“According to legend,” said Twilight, “it was a place of great fertility, and pegasus couples would fly there hoping to conceive.”

“Seriously? Did it ever work?”

“It worked almost all the time. A place of Great Magic, they said. More likely, they felt that by coming to the mountain, the matter was now out of their hooves, and once they quit worrying about it —”

“Hmmmm. Maybe we shouldn’t go to Foal Mountain.”

“Why not? It wouldn’t hurt to try, would it?”

“I suppose not,” said Brush. “But the problem here isn’t a lack of magic.”

“I know,” Twilight whispered, bowing her head. “But those ponies of old, they wanted to believe. And I want to believe.” She gazed at the ceiling of the rail car. “I know I shouldn’t want this. And yet somehow I do.”

“Why shouldn’t you want this?” Brush asked.

“I’ve already done the whole motherhood thing. I’ve raised Spike from an egg. He’s practically a teenager now.”

“Did you not enjoy it?”

Twilight shivered. “I’ve loved every minute of it. But … there was always something missing. It’s like he was given to me for safekeeping, but he wasn’t really…”

“He wasn’t really yours. I think I understand.”

“The part that hurts,” said Twilight, “is knowing some day Spike will ask about his dragon parents, and I won’t know what to tell him. He’ll set off on a quest, because that’s what dragons do, and I’ll never see him again.”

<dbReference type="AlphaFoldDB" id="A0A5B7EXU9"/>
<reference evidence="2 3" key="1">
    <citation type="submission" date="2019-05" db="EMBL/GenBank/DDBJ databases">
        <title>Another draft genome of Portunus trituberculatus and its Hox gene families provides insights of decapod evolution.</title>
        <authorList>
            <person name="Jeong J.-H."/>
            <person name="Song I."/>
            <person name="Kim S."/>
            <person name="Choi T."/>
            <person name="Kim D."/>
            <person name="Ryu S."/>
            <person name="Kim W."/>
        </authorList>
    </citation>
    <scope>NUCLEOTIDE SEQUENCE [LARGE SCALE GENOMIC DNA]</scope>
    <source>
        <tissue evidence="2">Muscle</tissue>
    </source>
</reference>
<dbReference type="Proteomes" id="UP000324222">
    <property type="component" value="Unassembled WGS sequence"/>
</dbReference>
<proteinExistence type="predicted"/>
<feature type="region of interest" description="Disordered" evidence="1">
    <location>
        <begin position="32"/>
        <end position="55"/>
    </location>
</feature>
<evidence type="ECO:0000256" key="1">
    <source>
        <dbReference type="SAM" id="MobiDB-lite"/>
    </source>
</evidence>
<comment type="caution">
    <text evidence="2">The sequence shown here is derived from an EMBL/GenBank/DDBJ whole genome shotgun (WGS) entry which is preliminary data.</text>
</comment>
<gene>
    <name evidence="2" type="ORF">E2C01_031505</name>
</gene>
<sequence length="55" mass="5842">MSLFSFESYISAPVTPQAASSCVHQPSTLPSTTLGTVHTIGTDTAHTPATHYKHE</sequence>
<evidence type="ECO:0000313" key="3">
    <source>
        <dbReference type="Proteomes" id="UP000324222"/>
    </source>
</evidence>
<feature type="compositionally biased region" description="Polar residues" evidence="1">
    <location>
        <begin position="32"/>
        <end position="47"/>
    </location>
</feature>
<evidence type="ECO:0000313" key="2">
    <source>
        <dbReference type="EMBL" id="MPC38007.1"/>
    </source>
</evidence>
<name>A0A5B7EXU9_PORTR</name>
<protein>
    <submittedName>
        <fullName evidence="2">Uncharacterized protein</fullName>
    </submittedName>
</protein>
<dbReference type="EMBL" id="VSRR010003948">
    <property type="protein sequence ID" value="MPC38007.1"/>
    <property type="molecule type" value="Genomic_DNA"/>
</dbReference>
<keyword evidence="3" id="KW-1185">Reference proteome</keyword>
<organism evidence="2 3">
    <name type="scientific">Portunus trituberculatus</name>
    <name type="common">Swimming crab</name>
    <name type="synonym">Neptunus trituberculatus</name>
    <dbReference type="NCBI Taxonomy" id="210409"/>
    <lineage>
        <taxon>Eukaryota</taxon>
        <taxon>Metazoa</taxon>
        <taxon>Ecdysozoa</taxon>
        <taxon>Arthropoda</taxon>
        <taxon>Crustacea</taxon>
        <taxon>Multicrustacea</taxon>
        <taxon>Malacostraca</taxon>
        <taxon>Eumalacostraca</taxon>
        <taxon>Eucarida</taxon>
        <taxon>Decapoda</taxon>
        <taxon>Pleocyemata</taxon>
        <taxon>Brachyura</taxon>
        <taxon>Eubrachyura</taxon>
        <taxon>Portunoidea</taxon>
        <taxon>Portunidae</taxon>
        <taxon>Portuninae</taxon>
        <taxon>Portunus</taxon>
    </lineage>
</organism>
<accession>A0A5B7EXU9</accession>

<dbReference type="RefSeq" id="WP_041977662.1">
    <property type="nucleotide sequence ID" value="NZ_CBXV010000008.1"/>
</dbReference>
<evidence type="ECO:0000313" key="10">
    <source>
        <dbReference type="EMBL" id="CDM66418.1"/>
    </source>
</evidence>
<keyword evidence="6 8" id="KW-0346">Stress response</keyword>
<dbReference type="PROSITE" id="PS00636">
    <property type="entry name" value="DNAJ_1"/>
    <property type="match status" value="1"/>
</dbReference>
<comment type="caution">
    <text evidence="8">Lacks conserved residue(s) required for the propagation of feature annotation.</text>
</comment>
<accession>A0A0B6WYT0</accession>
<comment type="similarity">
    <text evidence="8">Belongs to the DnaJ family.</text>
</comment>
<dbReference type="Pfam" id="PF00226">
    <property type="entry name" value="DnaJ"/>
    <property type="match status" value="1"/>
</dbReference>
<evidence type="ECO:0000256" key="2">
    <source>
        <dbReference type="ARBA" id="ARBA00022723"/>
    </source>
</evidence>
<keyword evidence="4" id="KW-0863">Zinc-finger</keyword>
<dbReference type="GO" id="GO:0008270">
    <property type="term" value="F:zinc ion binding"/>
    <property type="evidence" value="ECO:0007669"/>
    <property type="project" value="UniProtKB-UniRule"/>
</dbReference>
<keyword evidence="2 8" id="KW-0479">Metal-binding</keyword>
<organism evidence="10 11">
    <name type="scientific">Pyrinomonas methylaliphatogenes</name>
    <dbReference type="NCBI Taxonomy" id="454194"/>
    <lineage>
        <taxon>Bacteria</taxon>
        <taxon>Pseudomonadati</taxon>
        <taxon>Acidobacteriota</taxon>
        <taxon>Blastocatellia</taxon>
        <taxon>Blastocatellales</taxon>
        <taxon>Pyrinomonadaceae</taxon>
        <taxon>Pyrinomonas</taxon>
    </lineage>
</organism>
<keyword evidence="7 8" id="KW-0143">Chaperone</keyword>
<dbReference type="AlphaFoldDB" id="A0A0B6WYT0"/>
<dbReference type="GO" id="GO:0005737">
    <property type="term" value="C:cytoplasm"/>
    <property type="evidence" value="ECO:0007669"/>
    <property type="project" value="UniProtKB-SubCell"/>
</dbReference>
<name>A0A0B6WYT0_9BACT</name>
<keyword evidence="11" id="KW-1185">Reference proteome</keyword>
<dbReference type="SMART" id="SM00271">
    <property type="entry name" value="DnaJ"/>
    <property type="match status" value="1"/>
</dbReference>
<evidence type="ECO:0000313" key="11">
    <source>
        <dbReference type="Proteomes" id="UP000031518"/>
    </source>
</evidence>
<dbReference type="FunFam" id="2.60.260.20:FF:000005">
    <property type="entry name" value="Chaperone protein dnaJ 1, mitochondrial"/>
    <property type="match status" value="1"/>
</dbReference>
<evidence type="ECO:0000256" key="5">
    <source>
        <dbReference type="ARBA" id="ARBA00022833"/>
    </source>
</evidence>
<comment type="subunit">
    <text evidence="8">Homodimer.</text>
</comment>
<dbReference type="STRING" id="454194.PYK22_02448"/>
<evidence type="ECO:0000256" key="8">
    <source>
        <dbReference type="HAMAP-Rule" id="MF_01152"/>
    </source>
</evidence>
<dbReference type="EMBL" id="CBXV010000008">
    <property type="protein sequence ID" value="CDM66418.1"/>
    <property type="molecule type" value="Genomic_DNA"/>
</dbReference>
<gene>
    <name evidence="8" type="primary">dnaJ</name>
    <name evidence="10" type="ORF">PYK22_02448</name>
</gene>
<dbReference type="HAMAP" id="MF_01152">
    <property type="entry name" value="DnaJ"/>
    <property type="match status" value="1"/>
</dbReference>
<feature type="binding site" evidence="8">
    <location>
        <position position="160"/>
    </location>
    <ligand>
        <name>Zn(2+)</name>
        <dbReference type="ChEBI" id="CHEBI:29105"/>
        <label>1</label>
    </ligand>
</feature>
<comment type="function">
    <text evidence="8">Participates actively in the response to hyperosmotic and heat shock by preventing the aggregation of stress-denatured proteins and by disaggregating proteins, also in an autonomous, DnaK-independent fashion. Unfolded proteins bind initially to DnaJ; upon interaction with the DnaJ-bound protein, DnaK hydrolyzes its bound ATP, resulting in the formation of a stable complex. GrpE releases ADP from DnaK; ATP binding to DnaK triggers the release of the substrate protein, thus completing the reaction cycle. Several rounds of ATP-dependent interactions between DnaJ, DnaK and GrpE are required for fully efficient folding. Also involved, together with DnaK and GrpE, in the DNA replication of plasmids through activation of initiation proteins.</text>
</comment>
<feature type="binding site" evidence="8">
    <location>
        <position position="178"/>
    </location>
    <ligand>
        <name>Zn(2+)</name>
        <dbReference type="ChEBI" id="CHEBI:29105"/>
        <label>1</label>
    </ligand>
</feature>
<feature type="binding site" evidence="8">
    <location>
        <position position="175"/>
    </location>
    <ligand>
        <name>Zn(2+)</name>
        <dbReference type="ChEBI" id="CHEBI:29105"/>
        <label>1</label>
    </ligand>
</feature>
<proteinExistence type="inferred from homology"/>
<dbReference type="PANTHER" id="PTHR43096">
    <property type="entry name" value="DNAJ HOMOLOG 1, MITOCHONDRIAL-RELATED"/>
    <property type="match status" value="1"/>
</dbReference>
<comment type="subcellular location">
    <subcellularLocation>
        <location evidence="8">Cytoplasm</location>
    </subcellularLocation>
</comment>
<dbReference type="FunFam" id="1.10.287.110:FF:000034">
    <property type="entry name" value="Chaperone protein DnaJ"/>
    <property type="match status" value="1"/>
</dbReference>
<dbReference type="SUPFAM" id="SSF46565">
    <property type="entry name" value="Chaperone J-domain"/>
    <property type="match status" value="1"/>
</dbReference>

“He went on a quest before, didn’t he? And he came back from that.”

“That’s because he didn’t get the answers he was seeking. Once he gets them, he has no reason to come back.”

“Love will bring him back,” Brush said. “It’s the one thing you can count on.”

“You seem … awfully sure of yourself.”

He swept away a lock of her mane and kissed her. “And I get that from you.”

Twilight smiled. “What happens when he’s too big for his living quarters?”

“Then we all scrunch down a little bit and continue to make him welcome.” Brush did half of a deep-knee bend to illustrate. “I mean, that’s what, fifty or a hundred years from now?”

She gave him that sideways look. “You’re planning to be here for that?”

“I have no idea,” he admitted. “I could hang around for a century or so; I might not make it until sunrise tomorrow. Ultimately, it’s not my call.”

“What do you mean?”

“Apparently my presence here was foreordained sixty-odd years ago, by somepony with a vision. I have to assume that this somepony also knows when I’m going to depart, because I certainly don’t.”

“I hadn’t thought of that,” Twilight said sheepishly. “But since you brought it up, what do you really think about … that?”

“Does it really matter what I think about it? It simply is. I thought the wording was weird, like something out of Nabokov.”

“Nabo-who?”

“Vladimir Nabokov. Human writer from the last century. Best known for a smug little tale of foalcon.” He coughed on that last word. “Bastard was probably in love with her, too.”

“Underage filly?”

“Let’s just say she wasn’t on her way to earning her cutie mark, and leave it at that.”

Twilight nodded.

“Anyway, I can’t complain about having my destiny laid bare. At least it’s a good one.”

“So you’re not angry with Cadance?”